Author: Cara Martens

Need a Nap?

Every parent is a working parent.  And a lot of us know sleep is important.  We’ve heard about the different types of sleep cycles that we go through (ideally) several times a night, but did you know that research has shown that there are also natural cycles during the day as well? Unfortunately, most of us are too busy to notice– we just compensate by grabbing a sugary snack or another caffeinated drink to get through the 3 o’clock slump. In a recent book called “The Way We’re Working Isn’t Working”, author Tony Schwartz tells about an experiment where researchers watched to see when people naturally want to rest each day.  Guess when it happens?  Can you say, “Siesta”—between 1 and 4 pm every day. If a nap is out of the question, read on for some things you can do to replenish your energy during the day and throughout the week. One of the most memorable things Schwartz says is, “Rather than running like computers at high speeds for long periods, we’re at our best when we pulse rhythmically between expending and regularly renewing energy.” Schwartz points to specific research by Anders Ericsson and his team at Florida State University that found. “Great performers…work more intensely than most of us do but also recover more deeply. Solo practice undertaken with high concentration is especially exhausting, The best violinists...

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Intentional Time

According to some new research, parents are spending more time interacting with their kids now than generations before. In 1965, the data from the Americans’ Use of Time Study shows that mothers spent 10 hours weekly on childcare as a primary activity. Fathers spent 3 hours. Fast forward to a recent analysis by economists Garey and Valerie Ramey who found that college-educated moms now spend 21.2 hours on childcare. Not to leave out fathers, Betsey Stevenson and Dan Sacks at the University of Pennsylvania calculated that college-educated dads are now up to 9.6 hours per week. Do you wonder...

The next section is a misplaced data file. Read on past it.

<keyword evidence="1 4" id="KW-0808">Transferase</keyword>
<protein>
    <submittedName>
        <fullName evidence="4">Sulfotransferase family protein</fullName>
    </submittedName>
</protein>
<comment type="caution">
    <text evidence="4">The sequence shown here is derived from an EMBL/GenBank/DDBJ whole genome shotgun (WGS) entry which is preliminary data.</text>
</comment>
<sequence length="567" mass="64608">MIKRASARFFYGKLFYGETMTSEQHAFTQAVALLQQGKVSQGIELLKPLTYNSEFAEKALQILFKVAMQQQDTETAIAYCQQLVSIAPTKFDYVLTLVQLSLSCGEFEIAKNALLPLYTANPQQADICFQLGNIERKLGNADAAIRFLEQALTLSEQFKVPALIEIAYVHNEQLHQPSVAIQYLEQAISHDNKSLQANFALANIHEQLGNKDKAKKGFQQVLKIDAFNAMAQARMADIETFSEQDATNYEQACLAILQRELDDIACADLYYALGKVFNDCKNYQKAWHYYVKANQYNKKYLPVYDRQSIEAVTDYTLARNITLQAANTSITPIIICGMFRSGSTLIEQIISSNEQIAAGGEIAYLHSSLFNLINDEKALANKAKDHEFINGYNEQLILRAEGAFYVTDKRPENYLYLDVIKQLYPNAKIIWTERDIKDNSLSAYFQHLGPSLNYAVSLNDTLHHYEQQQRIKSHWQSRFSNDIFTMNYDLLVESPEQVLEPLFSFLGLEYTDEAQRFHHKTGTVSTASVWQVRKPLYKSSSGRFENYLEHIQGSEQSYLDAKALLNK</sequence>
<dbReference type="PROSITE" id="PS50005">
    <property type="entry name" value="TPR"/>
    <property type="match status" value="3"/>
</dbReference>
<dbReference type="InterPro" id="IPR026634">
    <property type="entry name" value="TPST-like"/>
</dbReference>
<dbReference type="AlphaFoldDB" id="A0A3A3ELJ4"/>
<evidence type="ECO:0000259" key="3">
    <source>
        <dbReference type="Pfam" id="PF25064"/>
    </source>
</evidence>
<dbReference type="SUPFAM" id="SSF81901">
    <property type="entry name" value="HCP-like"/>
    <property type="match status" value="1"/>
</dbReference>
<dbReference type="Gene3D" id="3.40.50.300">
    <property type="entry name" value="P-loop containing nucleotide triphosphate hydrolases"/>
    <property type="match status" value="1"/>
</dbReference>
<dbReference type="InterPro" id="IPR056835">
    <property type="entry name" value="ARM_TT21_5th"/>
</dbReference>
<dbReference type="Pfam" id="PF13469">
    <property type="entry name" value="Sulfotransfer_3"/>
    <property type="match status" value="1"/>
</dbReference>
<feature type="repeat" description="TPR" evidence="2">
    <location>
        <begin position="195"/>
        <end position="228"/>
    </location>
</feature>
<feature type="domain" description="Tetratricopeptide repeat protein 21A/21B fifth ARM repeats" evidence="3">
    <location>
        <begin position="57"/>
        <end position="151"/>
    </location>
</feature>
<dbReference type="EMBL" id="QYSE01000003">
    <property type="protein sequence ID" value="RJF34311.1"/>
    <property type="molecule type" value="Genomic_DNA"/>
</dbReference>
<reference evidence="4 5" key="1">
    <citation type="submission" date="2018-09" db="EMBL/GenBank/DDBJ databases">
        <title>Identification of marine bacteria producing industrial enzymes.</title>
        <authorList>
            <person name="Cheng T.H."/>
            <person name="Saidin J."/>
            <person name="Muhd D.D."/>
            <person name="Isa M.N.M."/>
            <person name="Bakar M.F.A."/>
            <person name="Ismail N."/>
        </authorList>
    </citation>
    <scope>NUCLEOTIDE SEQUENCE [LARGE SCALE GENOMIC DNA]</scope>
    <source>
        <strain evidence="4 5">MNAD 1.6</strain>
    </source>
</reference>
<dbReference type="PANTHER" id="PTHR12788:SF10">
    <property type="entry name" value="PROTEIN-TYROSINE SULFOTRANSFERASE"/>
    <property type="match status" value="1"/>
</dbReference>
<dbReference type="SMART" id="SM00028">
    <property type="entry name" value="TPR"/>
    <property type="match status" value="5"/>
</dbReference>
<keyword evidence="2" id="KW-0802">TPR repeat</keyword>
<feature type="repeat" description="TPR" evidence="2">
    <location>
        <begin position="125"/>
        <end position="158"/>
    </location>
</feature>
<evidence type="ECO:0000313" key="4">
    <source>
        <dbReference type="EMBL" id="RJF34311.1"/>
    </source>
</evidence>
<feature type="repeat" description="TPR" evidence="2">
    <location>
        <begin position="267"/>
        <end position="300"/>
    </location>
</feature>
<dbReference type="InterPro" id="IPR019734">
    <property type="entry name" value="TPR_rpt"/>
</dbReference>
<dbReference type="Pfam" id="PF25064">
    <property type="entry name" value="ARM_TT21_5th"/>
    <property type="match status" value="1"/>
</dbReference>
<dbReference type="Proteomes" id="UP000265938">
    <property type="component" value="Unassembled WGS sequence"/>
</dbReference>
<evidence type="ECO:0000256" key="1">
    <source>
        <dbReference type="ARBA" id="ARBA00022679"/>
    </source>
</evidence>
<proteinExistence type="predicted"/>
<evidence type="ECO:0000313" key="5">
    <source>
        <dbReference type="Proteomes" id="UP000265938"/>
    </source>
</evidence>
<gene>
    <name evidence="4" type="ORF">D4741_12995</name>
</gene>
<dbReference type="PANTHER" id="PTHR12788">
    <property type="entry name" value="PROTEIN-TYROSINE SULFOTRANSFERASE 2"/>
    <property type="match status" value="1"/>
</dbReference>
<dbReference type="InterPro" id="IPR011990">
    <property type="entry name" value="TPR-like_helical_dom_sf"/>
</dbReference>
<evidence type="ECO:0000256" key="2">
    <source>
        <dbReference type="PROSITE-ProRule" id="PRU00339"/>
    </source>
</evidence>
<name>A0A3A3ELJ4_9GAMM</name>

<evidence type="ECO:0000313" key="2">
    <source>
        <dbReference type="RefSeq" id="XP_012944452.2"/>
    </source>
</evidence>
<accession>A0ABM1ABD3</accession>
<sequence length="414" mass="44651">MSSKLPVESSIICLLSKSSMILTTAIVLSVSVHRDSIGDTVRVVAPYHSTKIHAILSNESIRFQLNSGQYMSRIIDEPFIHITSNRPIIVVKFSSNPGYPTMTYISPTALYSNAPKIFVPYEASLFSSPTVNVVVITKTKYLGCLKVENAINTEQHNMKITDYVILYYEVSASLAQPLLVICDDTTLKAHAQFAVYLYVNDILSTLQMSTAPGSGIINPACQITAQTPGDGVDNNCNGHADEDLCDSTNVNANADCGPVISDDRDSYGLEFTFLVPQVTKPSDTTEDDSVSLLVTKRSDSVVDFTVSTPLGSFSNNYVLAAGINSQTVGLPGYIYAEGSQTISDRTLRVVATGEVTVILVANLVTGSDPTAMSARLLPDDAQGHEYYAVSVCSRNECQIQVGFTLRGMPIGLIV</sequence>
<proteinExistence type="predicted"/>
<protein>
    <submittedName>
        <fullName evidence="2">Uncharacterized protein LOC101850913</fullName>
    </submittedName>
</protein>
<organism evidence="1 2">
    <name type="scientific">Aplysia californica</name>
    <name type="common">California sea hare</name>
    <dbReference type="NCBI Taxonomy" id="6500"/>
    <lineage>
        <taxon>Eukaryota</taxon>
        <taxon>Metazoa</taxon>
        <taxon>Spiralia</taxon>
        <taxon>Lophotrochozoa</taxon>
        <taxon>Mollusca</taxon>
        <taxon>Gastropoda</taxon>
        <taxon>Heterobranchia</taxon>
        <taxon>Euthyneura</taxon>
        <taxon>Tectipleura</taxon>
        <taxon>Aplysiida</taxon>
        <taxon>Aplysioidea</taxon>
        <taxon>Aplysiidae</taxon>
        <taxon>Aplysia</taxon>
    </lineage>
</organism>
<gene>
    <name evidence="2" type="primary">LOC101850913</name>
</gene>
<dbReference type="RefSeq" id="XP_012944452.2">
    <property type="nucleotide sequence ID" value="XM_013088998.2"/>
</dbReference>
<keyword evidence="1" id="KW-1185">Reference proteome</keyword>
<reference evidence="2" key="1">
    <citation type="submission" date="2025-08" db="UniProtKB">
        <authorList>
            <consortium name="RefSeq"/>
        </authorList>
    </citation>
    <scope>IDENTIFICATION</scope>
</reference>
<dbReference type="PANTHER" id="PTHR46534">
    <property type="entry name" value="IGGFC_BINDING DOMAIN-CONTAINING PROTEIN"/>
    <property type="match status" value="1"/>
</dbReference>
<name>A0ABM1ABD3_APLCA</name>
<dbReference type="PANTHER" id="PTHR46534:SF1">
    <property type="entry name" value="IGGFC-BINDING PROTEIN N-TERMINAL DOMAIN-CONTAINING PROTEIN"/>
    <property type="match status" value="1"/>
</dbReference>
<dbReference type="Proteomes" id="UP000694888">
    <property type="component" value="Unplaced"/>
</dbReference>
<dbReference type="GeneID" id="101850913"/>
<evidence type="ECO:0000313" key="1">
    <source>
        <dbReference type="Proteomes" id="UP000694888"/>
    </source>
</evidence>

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More than Words

How we communicate with our kids is important—how we say it and when we say it and what our body is saying too. In fact, every message has at least 3 different parts. The actual WORDS we say The TONE in which we say it Our NON-VERBALS (facial expression, body posture, gestures and actions) Did you know that studies show we pay attention to: 7% of what people actually say 38% of their tone when they say it and 55% of what their body language says? And for us to actually TRUST the message (and the messenger) all three of these components need to match up in a believable way. The classic example that all of us parents, as part-time referees of children conflicts, have experienced is the “insincere I’m sorry”. Your child has just grudgingly apologized to someone else, but they said it in a rush, sarcastically or so quietly that no one could hear. Eye contact was non-existent and their body language screams that they are looking for even the smallest excuse to fight some more. Or maybe it was you or your spouse with this unconvincing apology because you desperately want to avoid further discussion or more conflict. I’ve been there too! How have you seen this play out in your home? What are some techniques you have learned that help you communicate to your kids...

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Phone in hand (or out-of-hand)?

It’s addictive. The ding of a new email and the chirp of a new text. All these messages just begging to be answered. Did you know that the Institute of Psychiatry at King’s College London found that people constantly interrupted by e-mails and instant messages did worse in a controlled test than those intoxicated by marijuana? The author said: “The IQ loss also turns out to be temporary. Remove the multitasking requirement, and test scores jump back to normal.” This constant listening for and checking of technology leaves us feeling over-stimulated and unfulfilled—which actually leads to more surfing and...

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